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Many of us have noticed the sheer amount of litter on our beaches, and in our oceans. Plastic on our beaches has increased 180% in the last 20 years, and is causing serious problems for our oceans’ health. It is estimated that over 100,000 marine mammals and turtles and over a million sea birds die every year as a direct result of marine litter.
The majority of marine litter is plastic. Every piece of plastic ever made still exists.
It’s as simple as that. It doesn’t ever go away. It might fragment into smaller pieces, and “degrade” over times, but in the process it leaches dangerous chemicals into our environment.
Since 80% of marine litter originates from land-based sources, the less we use on land, the less ends up in our oceans.
Photo: Greg Martin
In the UK we use 13 billion plastic bottles every year, and they are one of the most common things found on UK beach cleans. You’ve probably seen them yourself, dotted around the place. If you haven’t, just keep an eye out next time you’re at the beach and I guarantee it won’t be long before you bump into a rogue bottle. Pickng them up and removing them from the environment is a great step to help protect our oceans, and I encourage you to do so! With the advent of, for example, Surfers Against Sewage’s community beach cleans and the #2minutebeachclean, more and more people are understanding the positive impact that they can have by removing a couple of pieces of litter from their beloved beach every time they head down.
However. In the UK we are blessed with safe, clean, abundant drinking water. So why do we need to buy all of these plastic bottles in the first place? Using a refillable alternative will reduce the cost to the individual, and help to safeguard our oceans and our planet from the stress imposed upon it from the production and disposal of plastic bottles. Recycling is a great step. However, the amount of oil required to produce a plastic bottle in the first place would fill about 25% of its final volume, and to make a 1 litre plastic bottle uses 7 litres of water.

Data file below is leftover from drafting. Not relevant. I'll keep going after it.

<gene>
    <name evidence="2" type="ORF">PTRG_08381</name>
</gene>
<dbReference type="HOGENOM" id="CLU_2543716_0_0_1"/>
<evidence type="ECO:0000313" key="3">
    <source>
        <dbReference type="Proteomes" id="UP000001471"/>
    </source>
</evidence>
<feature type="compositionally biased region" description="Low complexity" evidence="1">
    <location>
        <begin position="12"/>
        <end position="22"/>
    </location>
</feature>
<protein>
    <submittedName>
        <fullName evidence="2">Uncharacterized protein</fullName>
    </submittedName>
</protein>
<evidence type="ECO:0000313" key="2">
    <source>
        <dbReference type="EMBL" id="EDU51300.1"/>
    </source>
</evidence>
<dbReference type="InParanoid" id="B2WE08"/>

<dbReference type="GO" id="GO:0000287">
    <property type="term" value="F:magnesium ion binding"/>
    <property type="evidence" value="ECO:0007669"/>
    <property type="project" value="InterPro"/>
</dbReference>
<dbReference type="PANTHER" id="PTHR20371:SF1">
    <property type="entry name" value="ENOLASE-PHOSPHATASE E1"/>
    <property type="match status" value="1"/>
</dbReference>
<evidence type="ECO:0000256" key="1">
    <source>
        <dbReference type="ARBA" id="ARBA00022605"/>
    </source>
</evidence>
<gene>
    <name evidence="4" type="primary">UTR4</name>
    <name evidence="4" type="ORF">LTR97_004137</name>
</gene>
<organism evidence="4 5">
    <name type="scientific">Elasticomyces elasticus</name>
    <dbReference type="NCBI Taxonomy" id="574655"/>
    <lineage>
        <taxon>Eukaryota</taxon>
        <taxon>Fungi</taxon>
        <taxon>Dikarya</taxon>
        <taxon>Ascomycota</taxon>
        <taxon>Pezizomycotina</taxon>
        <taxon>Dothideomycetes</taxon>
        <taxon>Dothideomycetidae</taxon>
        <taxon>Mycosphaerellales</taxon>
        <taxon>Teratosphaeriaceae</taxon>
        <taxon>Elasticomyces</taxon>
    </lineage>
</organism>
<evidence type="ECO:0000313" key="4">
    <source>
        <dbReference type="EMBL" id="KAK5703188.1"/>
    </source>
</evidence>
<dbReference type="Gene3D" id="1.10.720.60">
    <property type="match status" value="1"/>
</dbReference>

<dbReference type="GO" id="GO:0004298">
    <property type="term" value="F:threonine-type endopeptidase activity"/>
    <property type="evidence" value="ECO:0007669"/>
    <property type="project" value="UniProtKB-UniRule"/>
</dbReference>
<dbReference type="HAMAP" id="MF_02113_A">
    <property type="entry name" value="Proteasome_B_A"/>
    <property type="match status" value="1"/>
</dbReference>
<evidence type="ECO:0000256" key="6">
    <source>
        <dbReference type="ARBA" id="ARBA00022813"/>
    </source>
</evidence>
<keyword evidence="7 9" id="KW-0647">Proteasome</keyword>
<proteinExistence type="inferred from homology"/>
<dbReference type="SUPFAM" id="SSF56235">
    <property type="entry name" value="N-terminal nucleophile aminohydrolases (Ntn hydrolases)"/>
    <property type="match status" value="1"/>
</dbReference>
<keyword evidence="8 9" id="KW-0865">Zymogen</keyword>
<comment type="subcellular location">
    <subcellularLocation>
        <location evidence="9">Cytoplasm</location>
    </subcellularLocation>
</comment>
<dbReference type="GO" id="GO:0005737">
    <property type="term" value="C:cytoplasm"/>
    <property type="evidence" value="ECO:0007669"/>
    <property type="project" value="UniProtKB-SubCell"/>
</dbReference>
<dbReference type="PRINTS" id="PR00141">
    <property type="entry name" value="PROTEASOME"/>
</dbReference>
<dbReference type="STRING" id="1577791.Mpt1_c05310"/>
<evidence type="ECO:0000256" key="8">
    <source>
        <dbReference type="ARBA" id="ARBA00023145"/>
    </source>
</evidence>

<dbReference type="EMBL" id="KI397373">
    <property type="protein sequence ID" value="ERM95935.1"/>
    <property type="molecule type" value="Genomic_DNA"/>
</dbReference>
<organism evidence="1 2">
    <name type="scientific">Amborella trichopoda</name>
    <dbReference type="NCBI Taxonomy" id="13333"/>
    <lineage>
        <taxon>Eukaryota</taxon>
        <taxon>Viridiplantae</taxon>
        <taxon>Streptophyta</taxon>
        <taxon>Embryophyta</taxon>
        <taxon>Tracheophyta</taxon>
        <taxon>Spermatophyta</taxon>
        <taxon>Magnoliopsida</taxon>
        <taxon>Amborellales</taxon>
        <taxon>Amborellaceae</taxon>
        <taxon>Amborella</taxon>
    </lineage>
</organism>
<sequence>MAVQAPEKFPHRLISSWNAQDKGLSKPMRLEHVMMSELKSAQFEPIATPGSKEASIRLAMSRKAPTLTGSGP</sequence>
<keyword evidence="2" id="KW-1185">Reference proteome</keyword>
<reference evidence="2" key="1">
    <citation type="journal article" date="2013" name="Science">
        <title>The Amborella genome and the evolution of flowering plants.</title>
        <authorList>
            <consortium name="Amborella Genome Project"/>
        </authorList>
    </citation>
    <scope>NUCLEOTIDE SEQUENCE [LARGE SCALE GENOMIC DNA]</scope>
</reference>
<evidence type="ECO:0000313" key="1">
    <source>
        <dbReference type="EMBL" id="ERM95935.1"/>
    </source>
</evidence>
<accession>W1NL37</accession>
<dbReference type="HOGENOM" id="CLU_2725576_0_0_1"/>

This August, I am going to Stand Up Paddleboard 260 miles around the entire Cornish coast and into North Devon, from Wembury to Croyde. That’s the equivalent of 10 marathons. It isn’t going to be easy, and I have never embarked upon a challenge like this before, but I hope to demonstrate just how easy it is to use less plastic in our lives, and as a result to reduce the amount ending up in our oceans. Training is well underway, and I will freely admit to loving the opportunity to eat more carbs then you can shake a stick at. The six pack is coming on well, although is currently looking more like a three pack after a 6 hour one-sided paddle against onshore winds last weekend!
Photo: Jack Stevenson
In exchange for my challenge, I am challenging you to go without buying a plastic water bottle this summer, and to use a refillable one instead!
You can get hold of refillable water bottles all over the place. I am a fan of Stainless Steel bottles, the water tastes better – you don’t get that horrible plastic taste if it’s sat in your car (or van) for too long, and it’s healthier for you not to be drinking from plastic vessels too!
You can pick up Stainless Steel water bottles online at the Surfers Against Sewage shop, and support a great cause in the process. Use the discount code againstplastic at the checkout for 10% off Klean Kanteen bottles.
If you and/or your SUP club would like to come and join for some of the paddle, please get in touch! You can email me at email@example.com
You can follow my progress on
Facebook – Paddle Against Plastic 2016
Twitter – @PaddleVsPlastic
Instagram @paddleagainstplastic – use the hashtag #paddleagainstplastic and post your pics with reusable water bottles – best pic wins a prize!
We’ll be having Beach Cleans and fun events along the way and would love for you to join – please see below for dates. More information can be found on the Paddle Against Plastic 2016 Facebook page.
Come and visit us at the Surfers Against Sewage tent at Boardmasters (provided I’ve made it round Land’s End!)
If you would like to donate to Surfers Against Sewage to help continue their work in protecting our oceans and beaches, please visit my JustGiving page
Sat 30th July – Wembury Beach clean and send off event with Rock Pooling
Sun 31st July – Whitsand Bay beach clean event
Wednesday 3rd August – Falmouth beach clean event
Sunday 7th August – Sennen Beach clean event
Tuesday 9th August – St Ives Beach clean event
Wednesday 10th until Sunday 14th August – Boardmasters SAS tent
Wednesday 17th August – Widemouth Beach clean event
Saturday 20th August – Croyde event and party